New Adjustable Pension Plan Looks Promising
One of the problems many employees have faced over the last decade is the rapid disappearance of the traditional company pension plan – also known as a defined benefit (DB) plan – in favor of defined contribution (DC) plans. With DB plans, the investment risk is completely borne by the company, while the opposite is true of DC plans (the employee takes on all the risk). You’d think someone would have come up with some kind of shared-risk model that avoids such an all-or-nothing approach to an employee’s retirement success.
Finally, someone has. Pensions And Investments magazine reports that there is a new pension plan design that allows employers to drastically reduce their risk while still providing lifetime income to participants. The key difference from a traditional DB plan is that the benefit received each year is adjusted from an original multiplier based on the previous year’s investment performance. The plan design thus shares the investment risk between employees and employers while providing more retirement income security than a typical DC plan.
“It might be a lower benefit than the traditional defined benefit plan, but at least it’s secure,” said an official from the Pension Benefit Guarantee Corporation (PBGC), which guarantees DB plans. The official added that the adjustable plan is more cost controlled than a traditional DB plan and not as dependent on big contributions.
What differentiates the adjustable plan from a cash balance plan, another traditional hybrid DC/DB plan, is that the cash balance plan benefit is determined by a benchmark such as 10-year Treasuries, while the adjustable plan’s benefit depends on actual investment performance of the plan.
An early adopter of such a plan is Consumers Union and its union, the Newspaper Guild of New York. They plan to create an adjustable pension plan that will replace the standard DB plan for guild members starting June 1. The New York Times also switched to the new adjustable plan for its members who are part of the same union. Under the Consumers Union plan, the employer will contribute a fixed 6% of salaries plus $100,000 each year. The New York Times will contribute about $9.5 million to its plan this year and a similar amount after that based on a formula. However, both plans still need approval from the Internal Revenue Service, and that is not scheduled to occur before mid-2014 for The New York Times and early 2015 for Consumers Union. If the plans do not receive approval by those dates, they will revert to new defined contribution plans instead.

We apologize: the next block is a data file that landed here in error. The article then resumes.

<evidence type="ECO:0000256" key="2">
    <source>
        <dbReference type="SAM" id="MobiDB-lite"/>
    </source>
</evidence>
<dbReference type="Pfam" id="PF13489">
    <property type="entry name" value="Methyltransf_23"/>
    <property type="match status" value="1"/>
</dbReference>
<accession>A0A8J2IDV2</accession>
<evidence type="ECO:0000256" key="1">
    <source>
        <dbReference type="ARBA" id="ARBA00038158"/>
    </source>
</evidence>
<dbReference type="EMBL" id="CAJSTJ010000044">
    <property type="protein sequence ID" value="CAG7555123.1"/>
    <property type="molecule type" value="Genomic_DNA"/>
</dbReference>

“It will vastly reduce risk and volatility for the company and still provide a lifetime payment and PBGC insurance,” said William O’Meara, president of The Newspaper Guild of New York. “We’re hoping that this becomes a national model for others to adopt. There is some upside potential and very little downside for employees” compared with participant risks in a defined contribution plan.
I am personally encouraged by the development of such a plan, which has great potential to reduce much of the investment risk that retirees have been forced to accept without consequent training and advice. While not a panacea for retirement success, it may both provide a more secure stream of income to retirees and reduce the likelihood of pension underfunding on the part of employers and plan administrators.